Forty years ago - to the year in fact - the various novels of Fyodor Dostoyevsky were must-reads on many an Irish undergraduate’s list. I can still see the venerable black spines of freshly-minted Penguin Classic editions of Crime and Punishment, The Idiot, The Brothers Karamazov and The Possessed, shiny blocks of paper pressed almost seamlessly together on the shelves of Dublin stores like Hodges Figgis, APCK bookshop or Easons.

Why did 18-year-old guys particularly seem to want to read Dostoyevsky? Well, Crime and Punishment was a complete page-turner, a big book that was surprisingly easy to read (in English translation obviously). It told the story of Raskolnikov, the original existential hero and, as it happens, murderer of an old woman. Does he get away with the brutal act was a pertinent question, but what was going on in his mind was what fascinated.

Fyodor Dostoyevsky (1821-1881) was a master of psychology and alienation, so that late adolescents - and Doors fans - would find common ground with his unsavoury characters, spouting out their radical opinions about the human condition and everything that was wrong with contemporary life.

A core concern in the writer's vast ouevre is the nature of free will, but it was all rendered into compelling human dramas - Dostoyevsky was, first and foremost, a great story-teller.

Dostoyevsky must be still cool - or at least publishers are sure he can be still - as there at least four different paperback editions of the author’s 1864 novella Notes From Underground currently circulating in English. Sometimes it’s called Notes from Underground, sometimes Notes From the Underground, depending on the translator. Penguin Classics pair it with The Gambler, another novella; another edition pairs it with a number of short stories from the great Russian.

One of the editions features a foreword from the high profile and generaly cool English novelist Will Self. Canongate’s recently published edition - one in its series of Canongate `canons' - boasts "a radical new translation’ by Natasha Randall. The work includes an introduction by DBC Pierre, who won the Booker Prize with Vernon God Little in 2003, a tale of another maladjusted young outsider.

“Nietzsche’s writings, Freud’s theory of neurosis, Kafka’s Metamorphosis, Bellow’s Herzog, Philip Roth’s Portnoy’s Complaint, perhaps Scorsese’s Taxi Driver, and half of Woody Allen’s work wouldn’t have been the same without the existence of this ornery, unstable, unmanageable text,” wrote one admirer of Notes From Underground in The New Yorker recently. He described the 150-page novella as “the fictional confession of a spiteful modern Hamlet. "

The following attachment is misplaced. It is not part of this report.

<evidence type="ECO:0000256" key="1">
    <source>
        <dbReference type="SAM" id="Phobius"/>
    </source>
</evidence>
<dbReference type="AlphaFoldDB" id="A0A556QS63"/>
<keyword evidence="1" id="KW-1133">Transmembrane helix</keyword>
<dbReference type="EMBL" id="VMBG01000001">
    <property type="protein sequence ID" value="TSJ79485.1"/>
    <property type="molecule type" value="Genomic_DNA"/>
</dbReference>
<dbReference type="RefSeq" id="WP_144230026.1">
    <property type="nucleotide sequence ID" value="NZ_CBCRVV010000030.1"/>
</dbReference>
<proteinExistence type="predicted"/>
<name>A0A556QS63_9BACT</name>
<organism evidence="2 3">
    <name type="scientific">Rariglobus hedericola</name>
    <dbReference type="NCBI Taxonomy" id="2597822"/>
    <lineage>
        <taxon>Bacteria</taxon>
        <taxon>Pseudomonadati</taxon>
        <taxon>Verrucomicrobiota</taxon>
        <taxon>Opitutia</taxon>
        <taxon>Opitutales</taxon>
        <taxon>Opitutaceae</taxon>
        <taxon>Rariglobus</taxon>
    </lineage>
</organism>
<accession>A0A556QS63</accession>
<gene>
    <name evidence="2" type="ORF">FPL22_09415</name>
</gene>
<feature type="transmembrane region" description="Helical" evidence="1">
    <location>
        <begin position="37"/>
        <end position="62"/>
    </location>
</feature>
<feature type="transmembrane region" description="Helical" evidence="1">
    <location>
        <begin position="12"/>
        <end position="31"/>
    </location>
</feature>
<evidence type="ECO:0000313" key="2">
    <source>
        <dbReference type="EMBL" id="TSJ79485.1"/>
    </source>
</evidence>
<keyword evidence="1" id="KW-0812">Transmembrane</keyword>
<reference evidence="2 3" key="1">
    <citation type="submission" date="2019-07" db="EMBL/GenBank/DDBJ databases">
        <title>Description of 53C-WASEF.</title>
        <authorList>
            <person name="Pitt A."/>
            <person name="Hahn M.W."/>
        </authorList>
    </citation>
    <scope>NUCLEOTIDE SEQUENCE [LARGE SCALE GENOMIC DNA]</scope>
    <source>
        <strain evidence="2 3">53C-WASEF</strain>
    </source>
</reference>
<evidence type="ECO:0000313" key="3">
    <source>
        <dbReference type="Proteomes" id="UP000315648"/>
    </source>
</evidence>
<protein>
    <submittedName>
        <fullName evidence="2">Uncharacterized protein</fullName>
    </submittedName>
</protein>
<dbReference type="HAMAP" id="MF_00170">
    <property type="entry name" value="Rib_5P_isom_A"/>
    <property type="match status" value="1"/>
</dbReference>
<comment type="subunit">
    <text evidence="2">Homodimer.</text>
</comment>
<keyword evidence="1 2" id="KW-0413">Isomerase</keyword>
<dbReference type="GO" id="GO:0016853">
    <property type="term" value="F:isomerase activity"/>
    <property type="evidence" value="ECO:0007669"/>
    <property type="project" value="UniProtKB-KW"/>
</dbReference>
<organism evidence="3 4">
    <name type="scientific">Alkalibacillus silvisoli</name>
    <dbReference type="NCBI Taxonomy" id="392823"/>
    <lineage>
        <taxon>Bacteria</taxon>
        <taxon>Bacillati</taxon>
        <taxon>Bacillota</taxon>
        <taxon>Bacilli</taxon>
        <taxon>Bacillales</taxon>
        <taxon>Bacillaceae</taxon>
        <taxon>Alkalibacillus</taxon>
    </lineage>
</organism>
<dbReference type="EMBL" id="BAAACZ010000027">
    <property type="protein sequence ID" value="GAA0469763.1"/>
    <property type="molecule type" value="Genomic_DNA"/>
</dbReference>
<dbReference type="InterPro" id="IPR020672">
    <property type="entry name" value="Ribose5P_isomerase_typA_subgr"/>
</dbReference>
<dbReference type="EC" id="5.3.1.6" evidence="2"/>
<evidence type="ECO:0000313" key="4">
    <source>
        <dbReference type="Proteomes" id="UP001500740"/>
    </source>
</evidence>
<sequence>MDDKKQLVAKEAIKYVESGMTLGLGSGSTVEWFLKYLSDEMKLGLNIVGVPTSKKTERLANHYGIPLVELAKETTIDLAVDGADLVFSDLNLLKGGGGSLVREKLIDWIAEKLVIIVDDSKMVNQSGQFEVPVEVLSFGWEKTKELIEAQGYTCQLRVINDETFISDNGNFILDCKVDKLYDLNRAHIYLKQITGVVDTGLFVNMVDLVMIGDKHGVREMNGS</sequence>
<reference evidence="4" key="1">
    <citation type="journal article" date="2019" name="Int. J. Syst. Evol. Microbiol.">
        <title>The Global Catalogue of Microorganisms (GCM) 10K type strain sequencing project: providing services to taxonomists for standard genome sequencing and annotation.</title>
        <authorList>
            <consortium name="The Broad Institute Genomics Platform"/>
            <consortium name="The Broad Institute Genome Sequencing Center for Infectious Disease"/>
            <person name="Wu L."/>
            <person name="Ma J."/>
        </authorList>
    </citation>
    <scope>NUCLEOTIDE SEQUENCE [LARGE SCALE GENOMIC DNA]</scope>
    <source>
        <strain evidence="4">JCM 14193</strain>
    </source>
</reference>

Notes From Underground is the story of a 40-year-old ex-civil servant living in St Petersburg who, addresses the reader directly to give his idiosyncratic take on his life to date. “I was a spiteful civil servant,“ declares his unnamed protagonist. “ I was rude and I found pleasure in it. I did not take bribes, you see, and consequently I had to reward myself with something.” (Good grief, you think, but you do read on.)

He reflects on his sickness - he thinks he may have liver disease - refusing to go to see a doctor, because he doesn’t trust the profession. Instead he goes back in his mind 20 years, and recalls his youth, and the party at at which he got drunk and behaved abominably.

It seems no matter where he went before he hid away underground, as it were, this maladjusted indidual created social embarassment. He recalls his one chance at genuine love, when he fell for a prostitute. But disgust at himself for falling in love with the young lady overwhelmed his attraction to her.

“He (Dostoyevsky) was a sensitive man, as sensitive as a synapse, and deeply affected by life, “ writes DBC Pierre in his short introduction to Notes From Underground. “He was insecure, by turns aloof or withdrawn, and the one thing he almost certainly shared with the Underground Man was torment – while he wrote this book, his wife lay dying, he was almost broke, having gambled his livelihood away, and his appeal as a writer was waning.” DBC is a huge fan of the work. “Don’t read it because it’s great – read it because you don’t’ have to,” he urges.

Paddy Kehoe